If choosing stocks with low historical volatility and/or low correlations is such a great way of creating a "Minimum Volatility Portfolio," then why are there over 10 Emerging Market mutual funds that have lower 1-year and Since Inception (of EEMV) volatility than EEMV? Focusing on historical volatility clearly doesn't produce a portfolio with the lowest volatility. The funds with lower volatility than EEMV focus on the valuation of stocks (determining a stock's intrinsic value), which EEMV does not since returns are not an input into the construction of the ETF portfolio. To me and to active investors, the idea of holding a "low-volatility" stock that is trading above its intrinsic value is a risky venture. As a stock trades further above intrinsic value, the more risk we see (who wants to own a stock that has low historic volatility but is now 40% overvalued due to a broken business model or due to irrational current demand?). With no focus on return and rebalancing occurring only 2x a year, this portfolio is vulnerable to holding overvalued and/or broken business model stocks. It's this misplaced emphasis of risk that also warrants caution.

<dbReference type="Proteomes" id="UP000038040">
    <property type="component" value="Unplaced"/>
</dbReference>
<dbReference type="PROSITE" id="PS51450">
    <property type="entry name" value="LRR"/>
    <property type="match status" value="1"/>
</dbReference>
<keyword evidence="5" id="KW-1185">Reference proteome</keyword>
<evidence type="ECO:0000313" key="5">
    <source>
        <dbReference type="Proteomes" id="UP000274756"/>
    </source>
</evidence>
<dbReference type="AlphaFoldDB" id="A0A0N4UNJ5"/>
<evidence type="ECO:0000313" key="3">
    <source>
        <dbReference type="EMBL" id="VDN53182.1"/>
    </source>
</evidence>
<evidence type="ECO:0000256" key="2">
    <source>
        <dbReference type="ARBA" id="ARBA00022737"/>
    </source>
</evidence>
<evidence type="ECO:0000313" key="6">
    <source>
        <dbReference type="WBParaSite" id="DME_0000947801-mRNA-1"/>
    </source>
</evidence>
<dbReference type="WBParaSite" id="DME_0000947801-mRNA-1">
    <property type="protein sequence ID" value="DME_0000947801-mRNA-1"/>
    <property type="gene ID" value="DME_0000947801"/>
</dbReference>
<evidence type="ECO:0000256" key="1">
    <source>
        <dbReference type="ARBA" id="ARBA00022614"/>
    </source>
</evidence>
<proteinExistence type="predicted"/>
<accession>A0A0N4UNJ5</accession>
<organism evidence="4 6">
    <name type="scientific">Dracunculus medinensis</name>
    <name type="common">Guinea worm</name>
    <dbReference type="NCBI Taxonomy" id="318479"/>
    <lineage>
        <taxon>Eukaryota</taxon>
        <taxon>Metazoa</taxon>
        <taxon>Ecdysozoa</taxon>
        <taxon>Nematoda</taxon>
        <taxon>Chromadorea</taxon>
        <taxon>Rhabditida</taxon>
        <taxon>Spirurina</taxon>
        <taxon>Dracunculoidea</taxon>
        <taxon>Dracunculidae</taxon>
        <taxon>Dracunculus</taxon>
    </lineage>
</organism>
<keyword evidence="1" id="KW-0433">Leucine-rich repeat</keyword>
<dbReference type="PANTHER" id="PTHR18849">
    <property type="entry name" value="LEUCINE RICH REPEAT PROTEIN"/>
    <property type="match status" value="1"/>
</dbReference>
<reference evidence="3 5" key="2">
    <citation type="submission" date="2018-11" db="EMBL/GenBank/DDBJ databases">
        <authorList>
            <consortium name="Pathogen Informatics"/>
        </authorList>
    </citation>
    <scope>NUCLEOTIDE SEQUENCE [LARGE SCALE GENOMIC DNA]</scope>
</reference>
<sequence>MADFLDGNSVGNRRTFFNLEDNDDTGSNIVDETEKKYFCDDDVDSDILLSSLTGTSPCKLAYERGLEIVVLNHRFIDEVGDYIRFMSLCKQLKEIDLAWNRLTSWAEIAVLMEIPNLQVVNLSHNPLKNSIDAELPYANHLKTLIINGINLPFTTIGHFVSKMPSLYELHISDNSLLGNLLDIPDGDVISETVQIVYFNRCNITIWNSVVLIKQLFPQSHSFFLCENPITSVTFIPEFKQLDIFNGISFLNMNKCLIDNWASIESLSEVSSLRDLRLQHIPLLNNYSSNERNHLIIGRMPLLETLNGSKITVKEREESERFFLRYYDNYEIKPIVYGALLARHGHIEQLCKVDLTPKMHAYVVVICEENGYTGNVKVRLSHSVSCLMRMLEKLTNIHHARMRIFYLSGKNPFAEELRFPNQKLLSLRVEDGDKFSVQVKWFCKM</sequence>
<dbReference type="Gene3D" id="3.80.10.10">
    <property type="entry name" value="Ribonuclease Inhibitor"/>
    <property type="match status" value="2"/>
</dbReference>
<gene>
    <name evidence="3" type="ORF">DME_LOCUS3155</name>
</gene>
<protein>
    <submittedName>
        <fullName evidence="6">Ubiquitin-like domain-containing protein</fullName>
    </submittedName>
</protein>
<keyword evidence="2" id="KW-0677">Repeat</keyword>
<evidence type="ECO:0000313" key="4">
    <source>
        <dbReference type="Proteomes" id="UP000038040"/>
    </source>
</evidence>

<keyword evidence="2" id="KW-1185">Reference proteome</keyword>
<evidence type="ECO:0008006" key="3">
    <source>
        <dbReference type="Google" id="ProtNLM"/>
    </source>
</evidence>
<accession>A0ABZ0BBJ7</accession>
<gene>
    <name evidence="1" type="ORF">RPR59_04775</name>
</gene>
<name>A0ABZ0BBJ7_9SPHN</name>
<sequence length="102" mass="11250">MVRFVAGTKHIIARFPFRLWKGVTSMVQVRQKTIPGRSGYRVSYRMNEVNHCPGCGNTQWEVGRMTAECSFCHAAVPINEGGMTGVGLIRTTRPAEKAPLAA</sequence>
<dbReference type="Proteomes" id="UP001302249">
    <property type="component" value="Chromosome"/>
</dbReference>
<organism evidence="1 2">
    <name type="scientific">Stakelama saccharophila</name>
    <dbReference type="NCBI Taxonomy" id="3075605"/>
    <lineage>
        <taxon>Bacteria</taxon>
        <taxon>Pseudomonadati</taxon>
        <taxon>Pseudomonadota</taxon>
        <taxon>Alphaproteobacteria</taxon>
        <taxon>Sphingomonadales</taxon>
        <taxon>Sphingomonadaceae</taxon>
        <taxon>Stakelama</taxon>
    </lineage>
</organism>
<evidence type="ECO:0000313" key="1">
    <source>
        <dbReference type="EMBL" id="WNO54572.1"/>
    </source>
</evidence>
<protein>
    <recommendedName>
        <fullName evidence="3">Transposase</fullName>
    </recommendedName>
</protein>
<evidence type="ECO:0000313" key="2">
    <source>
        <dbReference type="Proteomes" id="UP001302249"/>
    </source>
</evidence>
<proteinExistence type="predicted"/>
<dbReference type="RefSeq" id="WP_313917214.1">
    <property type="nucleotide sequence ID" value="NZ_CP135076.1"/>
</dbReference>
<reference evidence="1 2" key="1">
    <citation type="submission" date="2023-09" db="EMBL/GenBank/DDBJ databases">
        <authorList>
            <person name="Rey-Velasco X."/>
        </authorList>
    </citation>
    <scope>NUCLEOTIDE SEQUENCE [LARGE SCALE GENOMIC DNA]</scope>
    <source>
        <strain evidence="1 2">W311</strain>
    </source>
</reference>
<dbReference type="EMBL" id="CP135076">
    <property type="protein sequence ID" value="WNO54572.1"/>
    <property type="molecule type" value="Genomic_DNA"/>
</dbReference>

As previously mentioned, other ETFs also hold a basket of stocks with no outlook on the return prospects of the securities. The difference between an ETF focused on the broad MSCI EM Index and one that is focused on a very distinct subset of the index is that the diversification offered by the MSCI EM Index is far greater than that of the iShares MSCI Emerging Market Minimum Volatility ETF (ticker: EEMV). There are very strong levels of style bias inherent in EEMV, and with its short tenure, investors are yet to see this style bias effect work in bull markets. Since this ETFs inception through March 31, 2013, the broad MSCI EM Index is up 5.37% while EEMV is up 14.03%. The fund's performance was supported due to investor's strong preference for higher yielding assets (value oriented stocks dominate this theme). The low-volatility, high dividend names, which this ETF is very exposed to have helped to support its return. Since inception, the Tracking Error for this ETF versus the MSCI EM Index was a high 6.55%, ranking in the equivalent of the top 30th percentile of the mutual fund universe (the mutual fund universe was used since the majority of these funds are active funds and this was useful in comparing the ETFs tracking error rank among active investors who have higher tracking error than passive investors). With correlations now coming down and higher yielding investments now approaching the status of "overcrowded trade," I expect (my opinion) that the same high tracking error that came with the fund on the upside performance will also cause this fund to experience strong pains should a bull market in Emerging Markets form. Overall, once the strong performance over the fund's very short tenure is examined deeper, it can be seen that the strong stylized bias towards the value-oriented, low-volatility names were a tail-wind to the fund. This bias seems to have run its course with outsized return premia paid (perhaps overpaid for the level of risk), leaving future returns with less room to run relative to the MSCI EM Index. In my opinion, I expect the performance of this fund to unwind should a strong bull market form.